My breath catches in my throat as I peer through my fingers. Fear slithers up my spine and I try to ignore the chills. I almost can’t bear to go on.
… And I thought Shakespeare’s witches were scary. This takes it to a whole other level.
Double, double, job search trouble. Fire burns as job-seekers struggle.
Talk about curses! As I read over these five job search errors, it’s hard not to be horrified on behalf of the naive job-seekers who make them. But beware—committing one of these mistakes will have employers running in the other direction and make Freddy Krueger look like an ideal candidate in comparison.
- Résumés Over One Page in Length
You know how in most scary movies the beginning is always pretty nice? The family is happy, there’s a lot of sunshine, and everything seems to be going smoothly. It’s, like, why can’t the movie just stop there? But it doesn’t! Night hits and there’s some freaky-deaky noise that the father just has to go “investigate” and you’re just like, NO! Nothing good can come from the second half of this movie!
Well, the same thing goes for your résumé. As a recent graduate, you should never go over one page. Even if you have an extensive amount of volunteer experience like this Social Media Manager applicant, your résumé should still stay on that single page. You can use your interview and cover letter to go into all the gory details about your experiences.
- Spelling Errors
Please, please, please check your work. There’s nothing scarier for an employer than receiving an application for a “Pubic” Relations Professional… Yep, one “l” can make all the difference. So, please check all of your spelling. And don’t just use one pair of eyes. Hand your résumé and cover letter to a friend or family member to look over before sending to an employer.
- Doing No Company Research
You’ll definitely frighten away any hiring managers by doing absolutely no research on the company. There’s no faster way to get employers running in the opposite direction than by having no idea what the job entails or what the company does. I’ve personally seen phone interviews end with an abrupt “okay, thanks” and click when an applicant could give no explanation as to why they were interested in the company. Know what the company does and why that appeals to you as an applicant!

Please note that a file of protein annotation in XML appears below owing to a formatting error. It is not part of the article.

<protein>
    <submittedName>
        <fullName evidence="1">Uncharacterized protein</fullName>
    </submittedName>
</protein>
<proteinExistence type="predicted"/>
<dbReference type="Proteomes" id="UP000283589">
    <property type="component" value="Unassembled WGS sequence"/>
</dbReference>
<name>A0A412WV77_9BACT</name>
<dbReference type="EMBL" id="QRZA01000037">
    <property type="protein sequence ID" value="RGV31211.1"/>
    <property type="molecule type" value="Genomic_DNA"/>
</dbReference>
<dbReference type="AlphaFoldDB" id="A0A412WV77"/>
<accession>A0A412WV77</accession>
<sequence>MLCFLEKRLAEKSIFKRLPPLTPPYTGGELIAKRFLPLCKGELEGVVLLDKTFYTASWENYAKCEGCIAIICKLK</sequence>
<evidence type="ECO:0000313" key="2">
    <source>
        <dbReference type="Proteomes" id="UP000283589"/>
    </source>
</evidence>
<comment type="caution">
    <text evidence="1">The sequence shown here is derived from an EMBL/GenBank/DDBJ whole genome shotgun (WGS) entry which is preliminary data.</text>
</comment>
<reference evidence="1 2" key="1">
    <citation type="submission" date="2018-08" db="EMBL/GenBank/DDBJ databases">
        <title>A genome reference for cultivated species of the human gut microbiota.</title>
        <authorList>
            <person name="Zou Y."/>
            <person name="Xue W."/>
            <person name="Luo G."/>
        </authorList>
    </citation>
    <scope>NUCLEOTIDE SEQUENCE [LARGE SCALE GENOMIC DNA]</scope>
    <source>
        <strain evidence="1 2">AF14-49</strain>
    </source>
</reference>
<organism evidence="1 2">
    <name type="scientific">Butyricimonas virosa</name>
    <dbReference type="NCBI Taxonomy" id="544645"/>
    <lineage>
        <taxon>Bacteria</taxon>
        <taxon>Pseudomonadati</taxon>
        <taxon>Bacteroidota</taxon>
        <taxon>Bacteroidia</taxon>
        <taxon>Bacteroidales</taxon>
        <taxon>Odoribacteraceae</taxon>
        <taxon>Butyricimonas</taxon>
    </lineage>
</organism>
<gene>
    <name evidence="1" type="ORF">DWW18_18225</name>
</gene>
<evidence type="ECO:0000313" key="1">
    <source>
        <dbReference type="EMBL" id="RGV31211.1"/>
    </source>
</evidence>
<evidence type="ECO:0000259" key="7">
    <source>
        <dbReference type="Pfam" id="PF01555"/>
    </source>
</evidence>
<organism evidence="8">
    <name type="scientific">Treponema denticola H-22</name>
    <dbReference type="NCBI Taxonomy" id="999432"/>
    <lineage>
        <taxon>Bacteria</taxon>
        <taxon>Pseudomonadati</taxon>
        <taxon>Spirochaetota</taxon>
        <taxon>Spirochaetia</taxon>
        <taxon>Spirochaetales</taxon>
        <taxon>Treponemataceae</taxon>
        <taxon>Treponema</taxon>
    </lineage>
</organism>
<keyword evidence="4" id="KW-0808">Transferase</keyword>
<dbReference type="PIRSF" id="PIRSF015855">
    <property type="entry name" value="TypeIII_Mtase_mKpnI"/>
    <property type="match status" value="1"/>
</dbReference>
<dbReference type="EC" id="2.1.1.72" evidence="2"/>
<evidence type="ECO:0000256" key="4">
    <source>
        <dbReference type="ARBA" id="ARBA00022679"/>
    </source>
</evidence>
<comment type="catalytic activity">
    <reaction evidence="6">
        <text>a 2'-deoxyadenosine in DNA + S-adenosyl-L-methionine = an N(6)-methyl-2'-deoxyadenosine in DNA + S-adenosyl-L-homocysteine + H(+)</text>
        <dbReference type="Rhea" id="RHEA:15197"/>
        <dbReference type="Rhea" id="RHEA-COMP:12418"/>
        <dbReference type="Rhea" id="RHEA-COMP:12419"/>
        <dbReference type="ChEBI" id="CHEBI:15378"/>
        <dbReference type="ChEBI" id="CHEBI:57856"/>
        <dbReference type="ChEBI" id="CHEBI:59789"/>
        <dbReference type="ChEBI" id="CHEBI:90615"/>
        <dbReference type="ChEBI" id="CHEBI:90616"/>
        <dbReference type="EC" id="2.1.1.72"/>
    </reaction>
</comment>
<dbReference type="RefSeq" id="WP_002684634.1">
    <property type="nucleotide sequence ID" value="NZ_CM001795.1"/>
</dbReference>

Still don’t believe me? Just check out this post on cover letter crimes and what happens to the applicants who have no idea what the company actually does.
- Showing Up Late for Your Interview
Showing up late for your interview is as bad as hiding in a dark basement in a horror movie. Don’t do it. Before your interview, map out your route and even practice getting there. Plan to arrive ten minutes before the actual interview time (not earlier than that since you don’t want to freak out your interviewer).
Set your alarm so that you have time to get ready in the morning. You’re probably going to be nervous and want to look your best so it might take a little longer than usual to put yourself together. Take that into consideration when you’re planning on what time to wake up.
- Not Following Up
Want to know who doesn’t get jobs? Ghosts. Why? Because they’re invisible.
By not following up with an employer or after an informational interview, you’re basically making yourself invisible. Other applicants will be sending a thank you note, mentioning something that stood out to them or a point they made during the interview, and they will show up in the employer’s mind when it comes to choosing who to hire. You will not.
So, make sure that you’re following up after every interview you do. This recent graduate made sure to keep track (and in touch) with everyone he met while networking in a new industry and it totally worked in his favor! He definitely was no ghost when it came to catching his employer’s attention.
Homework time! Don’t scare away employers with these five job search mistakes! Also, make sure to avoid other errors that could send shivers down hiring managers’ spines by heading over to our Tips & Tricks section. Or if you really want to ward off those job search dangers, subscribe to the AfterCollege Blog by adding your email at the top right of this page.